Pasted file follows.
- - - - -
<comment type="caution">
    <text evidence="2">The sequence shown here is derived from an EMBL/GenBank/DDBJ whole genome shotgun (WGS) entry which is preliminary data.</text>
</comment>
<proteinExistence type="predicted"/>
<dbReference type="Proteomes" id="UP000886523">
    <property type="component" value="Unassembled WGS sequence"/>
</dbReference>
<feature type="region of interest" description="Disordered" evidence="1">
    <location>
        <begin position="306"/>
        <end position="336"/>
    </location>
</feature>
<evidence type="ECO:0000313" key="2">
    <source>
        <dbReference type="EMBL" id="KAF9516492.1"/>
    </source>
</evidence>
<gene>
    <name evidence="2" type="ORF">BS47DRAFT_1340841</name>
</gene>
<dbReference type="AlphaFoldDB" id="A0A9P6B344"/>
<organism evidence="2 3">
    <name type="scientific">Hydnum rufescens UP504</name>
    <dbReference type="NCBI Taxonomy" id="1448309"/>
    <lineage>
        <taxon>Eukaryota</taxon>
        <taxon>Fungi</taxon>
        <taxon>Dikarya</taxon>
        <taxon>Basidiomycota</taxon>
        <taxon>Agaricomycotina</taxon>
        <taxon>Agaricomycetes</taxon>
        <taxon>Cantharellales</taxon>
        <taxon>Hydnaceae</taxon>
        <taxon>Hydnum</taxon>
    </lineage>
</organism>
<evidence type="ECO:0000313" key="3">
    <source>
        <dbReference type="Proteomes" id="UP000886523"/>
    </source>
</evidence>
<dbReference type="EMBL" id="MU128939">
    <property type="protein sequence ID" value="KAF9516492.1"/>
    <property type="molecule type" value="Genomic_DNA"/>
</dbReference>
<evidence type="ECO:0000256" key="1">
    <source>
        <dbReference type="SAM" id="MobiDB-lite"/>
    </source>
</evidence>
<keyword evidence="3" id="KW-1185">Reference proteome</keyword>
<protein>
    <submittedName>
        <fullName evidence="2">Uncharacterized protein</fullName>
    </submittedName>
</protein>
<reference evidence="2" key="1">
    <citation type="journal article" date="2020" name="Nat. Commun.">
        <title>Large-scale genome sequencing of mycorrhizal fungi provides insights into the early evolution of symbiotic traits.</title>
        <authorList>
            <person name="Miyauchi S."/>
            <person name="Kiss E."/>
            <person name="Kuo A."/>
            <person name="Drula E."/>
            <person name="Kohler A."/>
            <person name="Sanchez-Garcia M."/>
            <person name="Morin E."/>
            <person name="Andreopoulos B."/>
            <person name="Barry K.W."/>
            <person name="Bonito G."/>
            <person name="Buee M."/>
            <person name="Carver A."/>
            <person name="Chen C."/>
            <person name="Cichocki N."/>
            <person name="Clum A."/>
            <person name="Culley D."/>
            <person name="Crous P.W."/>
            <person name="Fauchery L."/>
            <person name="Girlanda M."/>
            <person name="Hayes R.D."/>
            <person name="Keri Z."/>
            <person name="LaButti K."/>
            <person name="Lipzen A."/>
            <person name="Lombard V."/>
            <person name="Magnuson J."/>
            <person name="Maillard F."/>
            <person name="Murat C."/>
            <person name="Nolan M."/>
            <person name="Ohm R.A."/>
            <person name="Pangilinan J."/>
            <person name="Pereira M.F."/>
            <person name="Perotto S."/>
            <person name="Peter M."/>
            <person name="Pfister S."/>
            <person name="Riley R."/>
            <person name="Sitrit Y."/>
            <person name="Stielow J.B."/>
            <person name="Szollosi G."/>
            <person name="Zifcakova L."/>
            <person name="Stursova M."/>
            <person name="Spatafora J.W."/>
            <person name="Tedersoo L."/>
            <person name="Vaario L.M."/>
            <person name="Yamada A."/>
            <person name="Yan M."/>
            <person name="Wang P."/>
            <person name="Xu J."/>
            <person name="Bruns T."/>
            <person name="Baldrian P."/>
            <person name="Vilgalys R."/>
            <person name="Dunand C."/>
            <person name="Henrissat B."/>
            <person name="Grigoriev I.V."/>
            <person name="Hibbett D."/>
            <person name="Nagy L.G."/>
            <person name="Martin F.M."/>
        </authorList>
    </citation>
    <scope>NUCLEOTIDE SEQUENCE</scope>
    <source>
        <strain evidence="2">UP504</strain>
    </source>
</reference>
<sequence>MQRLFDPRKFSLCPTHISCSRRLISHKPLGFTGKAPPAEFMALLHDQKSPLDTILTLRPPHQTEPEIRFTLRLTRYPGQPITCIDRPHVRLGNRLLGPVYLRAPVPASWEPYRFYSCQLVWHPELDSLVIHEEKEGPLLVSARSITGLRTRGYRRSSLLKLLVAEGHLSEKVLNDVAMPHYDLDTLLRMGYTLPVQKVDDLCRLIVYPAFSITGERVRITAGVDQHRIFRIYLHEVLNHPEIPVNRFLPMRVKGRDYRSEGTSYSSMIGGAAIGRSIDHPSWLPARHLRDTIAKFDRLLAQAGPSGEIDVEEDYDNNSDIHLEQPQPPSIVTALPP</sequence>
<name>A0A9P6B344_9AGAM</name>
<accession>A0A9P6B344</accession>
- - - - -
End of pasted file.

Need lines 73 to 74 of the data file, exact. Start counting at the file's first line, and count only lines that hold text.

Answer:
            <person name="Carver A."/>
            <person name="Chen C."/>